Standing dead pine, possible becoming a kelo. © Stella Thompson

Standing dead pine, possible becoming a kelo. © Stella Thompson

One other special characteristic for Finland forests is kelo, which is a dead standing pine. Usually the kelo has lost its pine bark. Kelo trees have unique biodiversity, which is completely different than for example in dead birch. It is quite typical that the saproxylic species are specific to certain tree species. This feature enhances the saproxylic diversity in forests. Saproxylic species are defined as any species that depends upon decaying woody material.

The carboniferous was a starting point for saproxylic evolution. Almost immediately when the first trees arrived on land, the first decomposing fungi evolved. After fungi the first decomposing invertebrates developed. The rapid specification of the saproxylic species occurred in the Triassic and Jurassic ages. The first termites existed about 100 million years ago. The evolution of saproxylic beetles is better known than the evolution of basidiomycetes. This is due to better preserved fossils.

There are approximately 400 000–1 000 000 saproxylic species in the world, and in the Nordic countries the same number is 7589 known species. Finland alone has 4 000–5 000 dead wood species. This is about 20–25 % of all forest species. It could be argued that there are several unknown saproxylic species in the Nordic countries. Solely in Finland, almost every year new saproxylic species are found. Boreal forests have almost as much dead wood as tropical forests. This correspondence between the two forest types results from the different decaying rates.  The decaying rate of tropical forests is much faster.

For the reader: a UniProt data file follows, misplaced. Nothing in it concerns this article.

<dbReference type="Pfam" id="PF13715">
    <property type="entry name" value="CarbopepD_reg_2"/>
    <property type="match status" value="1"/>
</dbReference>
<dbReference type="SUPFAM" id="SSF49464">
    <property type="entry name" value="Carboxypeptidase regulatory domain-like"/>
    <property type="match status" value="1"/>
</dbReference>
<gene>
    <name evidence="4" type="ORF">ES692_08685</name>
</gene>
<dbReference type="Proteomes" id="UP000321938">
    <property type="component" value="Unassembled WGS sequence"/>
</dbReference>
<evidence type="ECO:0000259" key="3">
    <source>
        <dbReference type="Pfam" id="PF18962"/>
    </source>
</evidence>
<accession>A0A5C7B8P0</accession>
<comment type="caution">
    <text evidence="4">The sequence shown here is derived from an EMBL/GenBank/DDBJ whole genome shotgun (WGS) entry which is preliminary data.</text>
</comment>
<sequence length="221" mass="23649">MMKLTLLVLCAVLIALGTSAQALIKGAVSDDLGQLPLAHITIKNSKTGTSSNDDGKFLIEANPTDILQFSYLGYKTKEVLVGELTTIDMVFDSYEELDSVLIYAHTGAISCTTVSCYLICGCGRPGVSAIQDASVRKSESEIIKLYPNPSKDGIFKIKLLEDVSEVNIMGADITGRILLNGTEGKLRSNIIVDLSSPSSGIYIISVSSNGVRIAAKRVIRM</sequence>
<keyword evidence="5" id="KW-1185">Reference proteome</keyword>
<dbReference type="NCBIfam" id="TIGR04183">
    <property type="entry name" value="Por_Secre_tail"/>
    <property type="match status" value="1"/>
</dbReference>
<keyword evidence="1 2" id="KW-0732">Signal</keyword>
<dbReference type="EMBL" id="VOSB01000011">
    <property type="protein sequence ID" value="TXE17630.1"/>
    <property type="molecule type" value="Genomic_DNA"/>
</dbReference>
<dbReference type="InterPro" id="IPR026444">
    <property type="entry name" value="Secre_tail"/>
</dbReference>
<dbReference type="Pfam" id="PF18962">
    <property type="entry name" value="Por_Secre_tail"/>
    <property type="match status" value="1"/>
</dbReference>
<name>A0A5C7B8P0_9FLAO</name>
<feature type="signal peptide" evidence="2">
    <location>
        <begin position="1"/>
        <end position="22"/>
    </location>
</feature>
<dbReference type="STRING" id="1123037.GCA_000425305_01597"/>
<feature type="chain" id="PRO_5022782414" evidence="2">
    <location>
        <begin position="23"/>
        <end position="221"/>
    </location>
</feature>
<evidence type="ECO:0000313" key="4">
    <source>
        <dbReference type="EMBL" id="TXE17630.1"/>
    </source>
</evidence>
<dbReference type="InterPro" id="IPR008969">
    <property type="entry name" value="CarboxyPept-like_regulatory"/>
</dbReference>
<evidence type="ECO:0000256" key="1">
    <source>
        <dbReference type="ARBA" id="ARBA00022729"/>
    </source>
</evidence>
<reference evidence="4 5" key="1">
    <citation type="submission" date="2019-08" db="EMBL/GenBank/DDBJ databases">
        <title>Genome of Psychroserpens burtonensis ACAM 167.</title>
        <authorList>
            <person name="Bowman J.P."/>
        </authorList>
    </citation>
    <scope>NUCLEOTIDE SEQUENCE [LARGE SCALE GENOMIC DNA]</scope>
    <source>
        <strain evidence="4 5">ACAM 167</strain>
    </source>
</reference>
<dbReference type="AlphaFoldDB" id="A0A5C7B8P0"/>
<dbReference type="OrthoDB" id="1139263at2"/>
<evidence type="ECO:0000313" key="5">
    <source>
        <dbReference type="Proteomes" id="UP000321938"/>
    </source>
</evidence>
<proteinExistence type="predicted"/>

Basidiomycetes decaying goat willow (Saprix caprea). © Stella Thompson

Basidiomycetes decaying goat willow (Saprix caprea). © Stella Thompson

The decaying rates also differ in different parts of boreal forests. In the fast-decaying parts 90% of organic matter can be decomposed in 50 years, whereas the same process will take 100 to 200 years in the slow-decaying parts. At an early successional stage the decaying process is usually slow and accelerates towards the pristine forest stage. The main hazard to saproxylic species is forestry. For instance in Finland forestry has reduced the amount of dead wood from 60–120 m3 per hectare to 2–10 m3 per hectare. This reduction is severe. The new trend in forestry, at least in the Nordic countries, is bio-fuel in the form of intensive residue harvesting. This means that even the branches, crowns, and stumps are collected from the logging area. This leads to an even more decreased amount of dead wood in forests. It can be quite easily calculated that without dead wood about 25% of Finland’s forest species are lost. Why is nobodytaking strong action to prevent this from happening? Researchers and conservationists should come together, and force decision-makers to see the dramatic downside of residue harvesting.

Dead wood on top of lingon- and blueberries in boreal forest. © Mia Vehkaoja

Dead wood on top of lingon- and blueberries in boreal forest. © Mia Vehkaoja

 

Check out also this amazing article about Ancient Forest Found Thawing Beneath Melting Glacier in Alaska